WESTLAKE URBAN: What are some examples of how your designs have encouraged people to walk, bike, car share, or use public transit?

RICK: In our urban design practice, we focus extensively on transit-oriented development. Our design principles include creating a network of pedestrian, bicycle and vehicle connections that increase mobility and create multiple options for moving around the site. That helps the pedestrian more than anything else. We have found that when you design for the pedestrian, you have created a better design.

KAREN: These issues are extremely important for urban, transit-rich locations, and there have been more than a few surprises. For example, at our project at 2175 Market Street, we focused on making the bike parking as interesting, safe and accessible as the car parking. As a result, the bike parking is completely full, and the car parking is half empty. If you have a great transit location and great bicycle storage options, 2175 Market has demonstrated that many people will choose to live without a car.

WESTLAKE URBAN: Does reducing the number of cars help to enliven the street?

RICK: It really does. When people walk or bike, they’re adding additional activity, which makes the place more interesting and safe. The best way to make a neighborhood safe is to have a lot of people out in the street.

KAREN: Well-designed, walkable places also allow people to age in place. As we get older and can’t drive our cars anymore, being able to walk to a grocery store or walk downtown or walk to a community center—that’s really valuable.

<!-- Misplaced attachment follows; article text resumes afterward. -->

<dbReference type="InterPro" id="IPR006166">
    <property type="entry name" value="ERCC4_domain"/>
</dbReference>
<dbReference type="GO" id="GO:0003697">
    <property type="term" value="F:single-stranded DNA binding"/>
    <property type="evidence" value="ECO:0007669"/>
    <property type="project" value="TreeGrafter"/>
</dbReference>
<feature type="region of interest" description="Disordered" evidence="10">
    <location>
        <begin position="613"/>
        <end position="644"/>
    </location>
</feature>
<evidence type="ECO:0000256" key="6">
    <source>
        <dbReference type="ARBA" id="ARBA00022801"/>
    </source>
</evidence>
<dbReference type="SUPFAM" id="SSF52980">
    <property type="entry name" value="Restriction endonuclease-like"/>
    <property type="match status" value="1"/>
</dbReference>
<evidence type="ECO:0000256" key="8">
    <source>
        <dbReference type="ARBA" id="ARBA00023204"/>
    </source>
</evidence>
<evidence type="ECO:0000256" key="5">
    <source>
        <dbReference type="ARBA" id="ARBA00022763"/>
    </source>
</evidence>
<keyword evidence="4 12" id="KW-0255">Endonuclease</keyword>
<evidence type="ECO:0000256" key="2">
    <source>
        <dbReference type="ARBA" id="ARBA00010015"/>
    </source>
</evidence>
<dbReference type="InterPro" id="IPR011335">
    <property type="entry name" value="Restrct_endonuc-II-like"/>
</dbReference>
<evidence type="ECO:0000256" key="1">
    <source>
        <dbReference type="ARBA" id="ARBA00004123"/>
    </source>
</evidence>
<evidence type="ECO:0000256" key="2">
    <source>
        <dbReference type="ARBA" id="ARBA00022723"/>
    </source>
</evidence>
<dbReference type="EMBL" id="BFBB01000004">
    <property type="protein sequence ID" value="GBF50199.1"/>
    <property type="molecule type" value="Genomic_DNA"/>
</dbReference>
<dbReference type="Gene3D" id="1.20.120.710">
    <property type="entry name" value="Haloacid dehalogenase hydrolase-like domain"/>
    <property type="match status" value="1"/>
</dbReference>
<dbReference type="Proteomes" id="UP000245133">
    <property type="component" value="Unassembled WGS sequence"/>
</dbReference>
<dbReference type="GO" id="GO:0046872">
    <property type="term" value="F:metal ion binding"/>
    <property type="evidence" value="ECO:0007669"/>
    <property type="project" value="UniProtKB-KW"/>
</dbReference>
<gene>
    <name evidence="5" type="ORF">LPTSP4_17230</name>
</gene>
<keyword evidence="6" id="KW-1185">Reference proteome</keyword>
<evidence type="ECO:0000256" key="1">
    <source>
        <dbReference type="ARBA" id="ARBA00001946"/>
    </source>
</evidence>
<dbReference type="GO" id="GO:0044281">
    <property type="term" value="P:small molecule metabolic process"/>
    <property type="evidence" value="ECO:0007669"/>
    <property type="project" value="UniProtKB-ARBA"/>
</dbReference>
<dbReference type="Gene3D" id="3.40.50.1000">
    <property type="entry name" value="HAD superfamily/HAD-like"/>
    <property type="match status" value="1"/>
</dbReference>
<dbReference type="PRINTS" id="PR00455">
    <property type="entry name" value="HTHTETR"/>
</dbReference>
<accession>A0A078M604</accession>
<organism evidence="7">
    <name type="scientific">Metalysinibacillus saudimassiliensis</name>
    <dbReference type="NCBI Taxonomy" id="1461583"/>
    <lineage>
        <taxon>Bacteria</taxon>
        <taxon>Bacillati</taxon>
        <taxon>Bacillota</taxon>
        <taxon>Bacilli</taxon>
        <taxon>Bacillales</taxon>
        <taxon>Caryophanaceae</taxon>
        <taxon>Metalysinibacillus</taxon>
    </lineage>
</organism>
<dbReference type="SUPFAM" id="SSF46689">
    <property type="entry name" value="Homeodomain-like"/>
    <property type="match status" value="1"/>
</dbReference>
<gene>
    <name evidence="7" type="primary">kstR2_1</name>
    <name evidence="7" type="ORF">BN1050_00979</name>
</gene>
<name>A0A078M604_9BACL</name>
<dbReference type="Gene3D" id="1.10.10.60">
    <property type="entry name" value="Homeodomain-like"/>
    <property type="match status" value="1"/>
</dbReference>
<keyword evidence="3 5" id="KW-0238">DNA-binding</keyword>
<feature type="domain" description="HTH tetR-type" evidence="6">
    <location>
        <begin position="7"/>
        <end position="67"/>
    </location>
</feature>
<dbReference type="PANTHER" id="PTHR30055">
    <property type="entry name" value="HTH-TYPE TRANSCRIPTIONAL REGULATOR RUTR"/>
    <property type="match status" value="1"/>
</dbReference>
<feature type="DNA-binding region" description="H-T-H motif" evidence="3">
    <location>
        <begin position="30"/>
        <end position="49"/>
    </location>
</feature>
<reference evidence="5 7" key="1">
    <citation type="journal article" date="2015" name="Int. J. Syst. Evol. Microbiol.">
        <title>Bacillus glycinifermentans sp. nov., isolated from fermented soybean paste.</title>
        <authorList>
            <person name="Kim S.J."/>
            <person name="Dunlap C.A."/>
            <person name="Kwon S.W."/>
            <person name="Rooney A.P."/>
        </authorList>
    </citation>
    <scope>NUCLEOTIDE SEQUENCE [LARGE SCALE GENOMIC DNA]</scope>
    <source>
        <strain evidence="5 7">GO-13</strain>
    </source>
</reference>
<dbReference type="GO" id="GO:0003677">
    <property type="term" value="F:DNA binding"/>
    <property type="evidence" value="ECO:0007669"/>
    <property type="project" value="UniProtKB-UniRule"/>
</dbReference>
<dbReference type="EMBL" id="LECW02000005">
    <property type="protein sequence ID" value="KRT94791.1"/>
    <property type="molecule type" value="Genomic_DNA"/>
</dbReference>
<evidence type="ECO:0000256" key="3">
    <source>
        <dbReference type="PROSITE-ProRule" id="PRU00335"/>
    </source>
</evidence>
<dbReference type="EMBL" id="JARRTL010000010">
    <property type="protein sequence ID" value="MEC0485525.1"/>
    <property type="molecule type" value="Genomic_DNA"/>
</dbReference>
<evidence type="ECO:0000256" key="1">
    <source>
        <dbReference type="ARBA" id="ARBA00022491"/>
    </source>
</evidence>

RICK: We design a lot of senior housing. The greatest fear seniors have is, if you don’t have your mobility…

KAREN: Which is your car…

RICK: … you’re trapped. Typically in urban design, the more walkable a place is the more senior-friendly a place is, and it allows seniors to stay in their communities for as long as possible. This demographic bubble of seniors is going to change the way we think of cities.

WESTLAKE URBAN: What are some of the keys to sustainable design?

KAREN: I think everything we’ve been talking about is fundamental to the way we look at sustainable design.

RICK: Transportation, walkability and residential density are all important ways to achieve sustainability. For too long our conversations about sustainability have focused solely on energy and water usage in individual buildings. We have found that location is equally important. LEED originally did not take into account that you could have a very sustainable building for energy and water use, but if it was in the middle of nowhere you would have to drive to get there, which is a huge cost and a huge environmental consequence.

RICK: Our practice is evolving as the concept of sustainability is evolving into a more holistic conversation about healthy communities. Locations that integrate biking, walking and transit options are as important to sustainable design as are energy and water efficient buildings with good indoor air quality. Designing sustainable buildings for the 21st century requires that we consider not only the buildings themselves, but how they relate to their neighborhood and community.

WESTLAKE URBAN: What do you think about when you think about the future?

RICK: As we’re creating higher-density developments, we have to continue to realize that it’s not just about the high density, but what is happening on the street. How do you take these high-density developments and make them into great places at the street level? If there’s a sense that high-density means not friendly, that’s going to be a big challenge, and there will be a pushback because it isn’t creating the kind of neighborhood that we all want to live in. The future will require architects to design collaboratively with other design professionals to create not only great buildings, but great places.



source: Westlake Urban